Sunday is the Fourth of July, and what better way to honor the nation we love by protecting and conserving its natural resources? Here are four tips to help you plan a bright-green celebration.
1. Green Your Grill: Some 60 million Americans fire up the grill on Independence Day, consuming enough energy -- in the form of charcoal, lighter fluid, gas, and electricity -- to power 20,000 households for a year, and releasing about 225,000 tons of carbon emissions. To reduce your output, opt for an electric or propane grill, both of which are cleaner-burning than units powered by charcoal. If you must use coal, choose briquettes made of invasive tree species, or derived from sustainably managed forests. The Rainforest Alliance and the Forest Stewardship Council help consumers make this distinction; just look for this seal or this one when making your purchase.
2. Better Barbecuing: Now that you know how to green your grill, what can you responsibly place atop it? Meat is the historical choice, but given that the raising of livestock for food causes more emissions than all the world's cars, trains, planes, and boats put together, it'll behoove us to consider more progressive alternatives. There are many faux meats on the market, some so excellent that even professional carnivores rave about them. Or you can pick up fresh vegetables at your local farmers' market for a colorful kebab. If meat's a must, however, opt for organic, grass-fed cuts so that you're less likely to be supporting the dirty factory-farming industry.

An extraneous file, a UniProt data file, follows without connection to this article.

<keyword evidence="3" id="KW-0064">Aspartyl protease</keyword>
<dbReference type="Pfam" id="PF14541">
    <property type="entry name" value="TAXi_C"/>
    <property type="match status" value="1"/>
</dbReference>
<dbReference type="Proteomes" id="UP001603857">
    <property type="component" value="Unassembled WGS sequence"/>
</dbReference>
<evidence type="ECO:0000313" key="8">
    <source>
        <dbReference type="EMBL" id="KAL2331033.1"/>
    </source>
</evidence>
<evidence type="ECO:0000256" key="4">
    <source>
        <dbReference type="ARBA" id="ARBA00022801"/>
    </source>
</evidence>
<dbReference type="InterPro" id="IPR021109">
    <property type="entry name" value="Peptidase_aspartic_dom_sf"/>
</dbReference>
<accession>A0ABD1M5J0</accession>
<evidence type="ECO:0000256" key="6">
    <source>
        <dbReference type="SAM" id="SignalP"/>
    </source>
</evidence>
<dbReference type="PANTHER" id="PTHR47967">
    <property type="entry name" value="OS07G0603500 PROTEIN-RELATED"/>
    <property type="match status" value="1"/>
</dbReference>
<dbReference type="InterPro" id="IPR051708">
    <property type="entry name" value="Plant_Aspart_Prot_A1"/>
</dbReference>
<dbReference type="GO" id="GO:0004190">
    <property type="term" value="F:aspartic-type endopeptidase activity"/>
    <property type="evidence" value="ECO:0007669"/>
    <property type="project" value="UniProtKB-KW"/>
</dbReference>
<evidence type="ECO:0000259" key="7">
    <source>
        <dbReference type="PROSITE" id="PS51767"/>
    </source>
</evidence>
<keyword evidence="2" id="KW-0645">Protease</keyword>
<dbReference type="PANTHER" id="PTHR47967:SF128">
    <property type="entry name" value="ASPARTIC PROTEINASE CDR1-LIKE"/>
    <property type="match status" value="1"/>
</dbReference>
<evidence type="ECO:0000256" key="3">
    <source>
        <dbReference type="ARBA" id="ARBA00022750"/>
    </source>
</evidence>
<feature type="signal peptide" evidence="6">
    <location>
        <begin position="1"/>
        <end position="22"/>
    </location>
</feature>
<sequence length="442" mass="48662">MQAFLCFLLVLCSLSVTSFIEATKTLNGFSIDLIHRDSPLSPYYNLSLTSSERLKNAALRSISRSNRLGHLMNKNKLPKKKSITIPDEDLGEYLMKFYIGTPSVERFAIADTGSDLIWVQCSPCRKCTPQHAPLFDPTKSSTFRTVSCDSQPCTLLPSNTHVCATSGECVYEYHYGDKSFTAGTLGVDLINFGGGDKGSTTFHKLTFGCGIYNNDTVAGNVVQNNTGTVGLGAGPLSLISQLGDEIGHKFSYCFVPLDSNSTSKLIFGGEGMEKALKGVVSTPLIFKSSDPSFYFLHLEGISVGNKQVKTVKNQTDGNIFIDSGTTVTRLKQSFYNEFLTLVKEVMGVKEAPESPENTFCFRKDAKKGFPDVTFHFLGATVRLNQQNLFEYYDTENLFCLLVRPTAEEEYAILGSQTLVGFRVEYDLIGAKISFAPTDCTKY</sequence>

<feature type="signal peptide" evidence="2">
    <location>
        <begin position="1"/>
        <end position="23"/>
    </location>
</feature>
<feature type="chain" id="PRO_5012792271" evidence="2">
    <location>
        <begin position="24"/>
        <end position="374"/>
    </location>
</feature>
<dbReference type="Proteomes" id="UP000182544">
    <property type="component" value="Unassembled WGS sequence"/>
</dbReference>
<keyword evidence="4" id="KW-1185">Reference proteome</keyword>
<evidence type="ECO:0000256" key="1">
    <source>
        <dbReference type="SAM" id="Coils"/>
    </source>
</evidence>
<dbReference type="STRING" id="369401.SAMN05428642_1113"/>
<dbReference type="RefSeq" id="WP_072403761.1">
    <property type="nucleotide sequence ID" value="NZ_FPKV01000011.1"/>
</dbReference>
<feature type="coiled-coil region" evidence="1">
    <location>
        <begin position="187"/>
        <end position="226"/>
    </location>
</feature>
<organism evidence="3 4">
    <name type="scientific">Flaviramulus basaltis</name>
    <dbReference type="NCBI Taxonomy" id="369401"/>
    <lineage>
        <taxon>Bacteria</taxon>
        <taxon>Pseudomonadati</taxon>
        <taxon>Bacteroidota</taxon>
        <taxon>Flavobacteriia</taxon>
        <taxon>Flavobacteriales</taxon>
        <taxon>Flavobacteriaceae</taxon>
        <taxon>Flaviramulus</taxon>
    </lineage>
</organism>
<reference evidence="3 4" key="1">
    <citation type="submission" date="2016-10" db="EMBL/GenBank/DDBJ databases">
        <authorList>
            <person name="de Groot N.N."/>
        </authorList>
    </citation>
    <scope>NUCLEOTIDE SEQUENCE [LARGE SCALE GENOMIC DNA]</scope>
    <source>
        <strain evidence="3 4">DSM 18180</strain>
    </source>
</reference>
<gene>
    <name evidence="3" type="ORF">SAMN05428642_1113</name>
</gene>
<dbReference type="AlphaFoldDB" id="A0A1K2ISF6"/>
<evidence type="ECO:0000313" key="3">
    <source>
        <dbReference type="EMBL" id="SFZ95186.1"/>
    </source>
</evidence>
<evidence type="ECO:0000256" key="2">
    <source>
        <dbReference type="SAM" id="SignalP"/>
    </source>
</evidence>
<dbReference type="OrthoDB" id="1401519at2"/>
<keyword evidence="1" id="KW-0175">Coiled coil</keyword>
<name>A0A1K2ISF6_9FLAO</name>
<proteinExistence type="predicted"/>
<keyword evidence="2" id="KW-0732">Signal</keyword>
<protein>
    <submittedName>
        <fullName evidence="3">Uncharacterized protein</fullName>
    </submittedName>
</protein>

3. Party Preparations: Instead of buying all-new U.S.A.-themed decorations, look around to see what you already own that you could use. White Christmas lights could brighten up a late-afternoon get-together. Flowers from your (or a generous neighbor's) garden can make the perfect centerpiece. Still yearning for red, white, and blue? Dress in it, bake a three-hued cake, or put out bowls of strawberries, blueberries, and sliced apples. Speaking of snacks, buy stuff like potato chips in bulk to prevent single-packaging waste (as long as you're sure it'll all be eaten).
[via The Green Life blog]
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